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dc.contributor.author Kranton, RE
dc.contributor.author Minehart, DF
dc.date.accessioned 2010-03-09T15:23:12Z
dc.date.issued 2001-06-01
dc.identifier.citation American Economic Review, 2001, 91 (3), pp. 485 - 508
dc.identifier.issn 0002-8282
dc.identifier.uri http://hdl.handle.net/10161/1735
dc.description.abstract This paper introduces a new model of exchange: networks, rather than markets, of buyers and sellers. It begins with the empirically motivated premise that a buyer and seller must have a relationship, a "link," to exchange goods. Networks - buyers, sellers, and the pattern of links connecting them - are common exchange environments. This paper develops a methodology to study network structures and explains why agents may form networks. In a model that captures characteristics of a variety of industries, the paper shows that buyers and sellers, acting strategically in their own self-interests, can form the network structures that maximize overall welfare.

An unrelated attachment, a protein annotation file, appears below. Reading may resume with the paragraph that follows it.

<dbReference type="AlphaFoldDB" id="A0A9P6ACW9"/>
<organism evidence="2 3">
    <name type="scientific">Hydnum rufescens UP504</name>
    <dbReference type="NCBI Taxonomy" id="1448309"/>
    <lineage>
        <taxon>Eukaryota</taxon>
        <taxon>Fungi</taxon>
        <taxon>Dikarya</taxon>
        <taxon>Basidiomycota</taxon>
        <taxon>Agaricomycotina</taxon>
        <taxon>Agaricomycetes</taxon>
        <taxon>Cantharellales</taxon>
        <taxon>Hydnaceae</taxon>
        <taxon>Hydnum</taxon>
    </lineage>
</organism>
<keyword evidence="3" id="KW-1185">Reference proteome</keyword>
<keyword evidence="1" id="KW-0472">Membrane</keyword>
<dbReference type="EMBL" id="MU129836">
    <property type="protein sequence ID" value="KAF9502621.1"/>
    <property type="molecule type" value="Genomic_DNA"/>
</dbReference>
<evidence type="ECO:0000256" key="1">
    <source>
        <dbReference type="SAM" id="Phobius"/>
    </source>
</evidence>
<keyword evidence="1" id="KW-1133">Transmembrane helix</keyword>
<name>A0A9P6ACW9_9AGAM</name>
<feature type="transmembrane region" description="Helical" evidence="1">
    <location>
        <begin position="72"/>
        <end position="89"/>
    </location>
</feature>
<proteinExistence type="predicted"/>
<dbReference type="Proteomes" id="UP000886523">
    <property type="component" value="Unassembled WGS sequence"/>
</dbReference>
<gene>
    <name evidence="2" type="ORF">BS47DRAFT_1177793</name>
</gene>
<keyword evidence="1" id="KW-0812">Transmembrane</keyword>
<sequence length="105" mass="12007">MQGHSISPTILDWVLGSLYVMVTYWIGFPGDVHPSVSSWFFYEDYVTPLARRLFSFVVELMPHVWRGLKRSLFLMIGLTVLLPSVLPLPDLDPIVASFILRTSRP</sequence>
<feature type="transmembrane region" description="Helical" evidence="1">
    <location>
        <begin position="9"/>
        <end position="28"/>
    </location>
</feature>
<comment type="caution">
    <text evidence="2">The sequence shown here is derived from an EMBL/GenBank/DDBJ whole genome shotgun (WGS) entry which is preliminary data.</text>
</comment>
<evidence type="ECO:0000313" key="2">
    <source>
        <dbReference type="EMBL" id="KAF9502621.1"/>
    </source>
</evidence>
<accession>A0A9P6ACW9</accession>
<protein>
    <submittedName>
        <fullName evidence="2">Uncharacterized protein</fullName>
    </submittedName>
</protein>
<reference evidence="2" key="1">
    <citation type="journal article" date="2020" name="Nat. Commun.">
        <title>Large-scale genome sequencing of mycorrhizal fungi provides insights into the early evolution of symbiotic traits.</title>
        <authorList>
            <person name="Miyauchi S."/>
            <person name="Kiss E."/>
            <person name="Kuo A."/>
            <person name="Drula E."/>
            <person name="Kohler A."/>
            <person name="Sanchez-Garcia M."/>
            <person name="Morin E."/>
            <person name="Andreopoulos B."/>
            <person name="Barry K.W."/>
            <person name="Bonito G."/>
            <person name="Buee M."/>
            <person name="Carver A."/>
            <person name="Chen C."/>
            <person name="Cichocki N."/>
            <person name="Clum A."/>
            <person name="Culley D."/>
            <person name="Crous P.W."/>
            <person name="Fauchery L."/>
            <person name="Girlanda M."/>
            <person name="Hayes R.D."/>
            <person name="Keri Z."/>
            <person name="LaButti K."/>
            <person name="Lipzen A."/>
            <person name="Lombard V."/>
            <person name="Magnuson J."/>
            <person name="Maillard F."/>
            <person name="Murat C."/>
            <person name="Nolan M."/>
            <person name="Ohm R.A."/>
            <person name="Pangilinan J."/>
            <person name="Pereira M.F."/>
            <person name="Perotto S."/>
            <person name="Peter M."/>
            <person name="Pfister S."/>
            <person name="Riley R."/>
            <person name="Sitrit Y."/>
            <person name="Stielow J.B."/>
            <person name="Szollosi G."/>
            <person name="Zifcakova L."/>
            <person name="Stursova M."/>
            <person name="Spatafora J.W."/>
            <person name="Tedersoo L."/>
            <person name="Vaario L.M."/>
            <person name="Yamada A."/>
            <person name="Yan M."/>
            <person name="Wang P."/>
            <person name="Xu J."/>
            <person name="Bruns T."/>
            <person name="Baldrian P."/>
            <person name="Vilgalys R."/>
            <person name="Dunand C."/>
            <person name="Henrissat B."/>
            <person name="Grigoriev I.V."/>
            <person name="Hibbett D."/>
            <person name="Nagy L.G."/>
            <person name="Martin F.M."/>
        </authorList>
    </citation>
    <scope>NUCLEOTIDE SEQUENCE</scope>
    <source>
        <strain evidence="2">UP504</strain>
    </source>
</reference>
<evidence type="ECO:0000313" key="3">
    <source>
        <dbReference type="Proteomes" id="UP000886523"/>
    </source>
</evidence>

dc.format.extent 485 - 508
dc.format.mimetype application/pdf
dc.language.iso en_US
dc.relation.ispartof American Economic Review
dc.title A theory of buyer-seller networks
dc.type Journal Article
dc.department Economics
pubs.issue 3
pubs.organisational-group /Duke
pubs.organisational-group /Duke/Sanford School of Public Policy
pubs.organisational-group /Duke/Sanford School of Public Policy/Duke Population Research Institute
pubs.organisational-group /Duke/Sanford School of Public Policy/Duke Population Research Institute/Duke Population Research Center
pubs.organisational-group /Duke/Trinity College of Arts & Sciences
pubs.organisational-group /Duke/Trinity College of Arts & Sciences/Economics
pubs.publication-status Published
pubs.volume 91

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